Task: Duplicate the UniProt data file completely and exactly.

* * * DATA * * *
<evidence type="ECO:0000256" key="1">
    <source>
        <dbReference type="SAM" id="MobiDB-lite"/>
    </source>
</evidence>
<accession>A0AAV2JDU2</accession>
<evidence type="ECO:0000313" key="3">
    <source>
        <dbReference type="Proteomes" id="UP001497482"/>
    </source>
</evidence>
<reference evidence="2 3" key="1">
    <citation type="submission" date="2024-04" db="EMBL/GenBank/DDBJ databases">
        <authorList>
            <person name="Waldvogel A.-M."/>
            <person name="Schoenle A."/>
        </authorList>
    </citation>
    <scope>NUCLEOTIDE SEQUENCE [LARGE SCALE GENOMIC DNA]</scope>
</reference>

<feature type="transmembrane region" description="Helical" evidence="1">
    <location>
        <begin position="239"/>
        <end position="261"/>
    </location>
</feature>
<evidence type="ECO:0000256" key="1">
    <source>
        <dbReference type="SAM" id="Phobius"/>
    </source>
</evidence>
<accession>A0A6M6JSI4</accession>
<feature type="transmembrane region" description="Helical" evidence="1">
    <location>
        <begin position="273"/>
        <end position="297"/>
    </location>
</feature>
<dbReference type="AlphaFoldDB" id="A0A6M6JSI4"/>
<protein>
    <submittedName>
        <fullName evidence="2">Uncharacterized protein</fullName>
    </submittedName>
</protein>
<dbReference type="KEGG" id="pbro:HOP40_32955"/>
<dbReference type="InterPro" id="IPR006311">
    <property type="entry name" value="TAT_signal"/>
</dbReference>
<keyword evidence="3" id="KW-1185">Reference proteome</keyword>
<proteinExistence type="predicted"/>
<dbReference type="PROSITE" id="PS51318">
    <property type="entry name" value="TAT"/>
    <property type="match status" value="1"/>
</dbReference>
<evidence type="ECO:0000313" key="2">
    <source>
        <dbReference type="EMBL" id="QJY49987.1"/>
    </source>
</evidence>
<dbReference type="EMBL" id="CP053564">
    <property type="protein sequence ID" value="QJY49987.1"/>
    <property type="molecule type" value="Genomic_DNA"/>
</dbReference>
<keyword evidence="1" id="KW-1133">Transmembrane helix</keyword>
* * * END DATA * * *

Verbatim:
<evidence type="ECO:0000256" key="1">
    <source>
        <dbReference type="SAM" id="MobiDB-lite"/>
    </source>
</evidence>
<accession>A0AAV2JDU2</accession>
<evidence type="ECO:0000313" key="3">
    <source>
        <dbReference type="Proteomes" id="UP001497482"/>
    </source>
</evidence>
<reference evidence="2 3" key="1">
    <citation type="submission" date="2024-04" db="EMBL/GenBank/DDBJ databases">
        <authorList>
            <person name="Waldvogel A.-M."/>
            <person name="Schoenle A."/>
        </authorList>
    </citation>
    <scope>NUCLEOTIDE SEQUENCE [LARGE SCALE GENOMIC DNA]</scope>
</reference>

<feature type="transmembrane region" description="Helical" evidence="1">
    <location>
        <begin position="239"/>
        <end position="261"/>
    </location>
</feature>
<evidence type="ECO:0000256" key="1">
    <source>
        <dbReference type="SAM" id="Phobius"/>
    </source>
</evidence>
<accession>A0A6M6JSI4</accession>
<feature type="transmembrane region" description="Helical" evidence="1">
    <location>
        <begin position="273"/>
        <end position="297"/>
    </location>
</feature>
<dbReference type="AlphaFoldDB" id="A0A6M6JSI4"/>
<protein>
    <submittedName>
        <fullName evidence="2">Uncharacterized protein</fullName>
    </submittedName>
</protein>
<dbReference type="KEGG" id="pbro:HOP40_32955"/>
<dbReference type="InterPro" id="IPR006311">
    <property type="entry name" value="TAT_signal"/>
</dbReference>
<keyword evidence="3" id="KW-1185">Reference proteome</keyword>
<proteinExistence type="predicted"/>
<dbReference type="PROSITE" id="PS51318">
    <property type="entry name" value="TAT"/>
    <property type="match status" value="1"/>
</dbReference>
<evidence type="ECO:0000313" key="2">
    <source>
        <dbReference type="EMBL" id="QJY49987.1"/>
    </source>
</evidence>
<dbReference type="EMBL" id="CP053564">
    <property type="protein sequence ID" value="QJY49987.1"/>
    <property type="molecule type" value="Genomic_DNA"/>
</dbReference>
<keyword evidence="1" id="KW-1133">Transmembrane helix</keyword>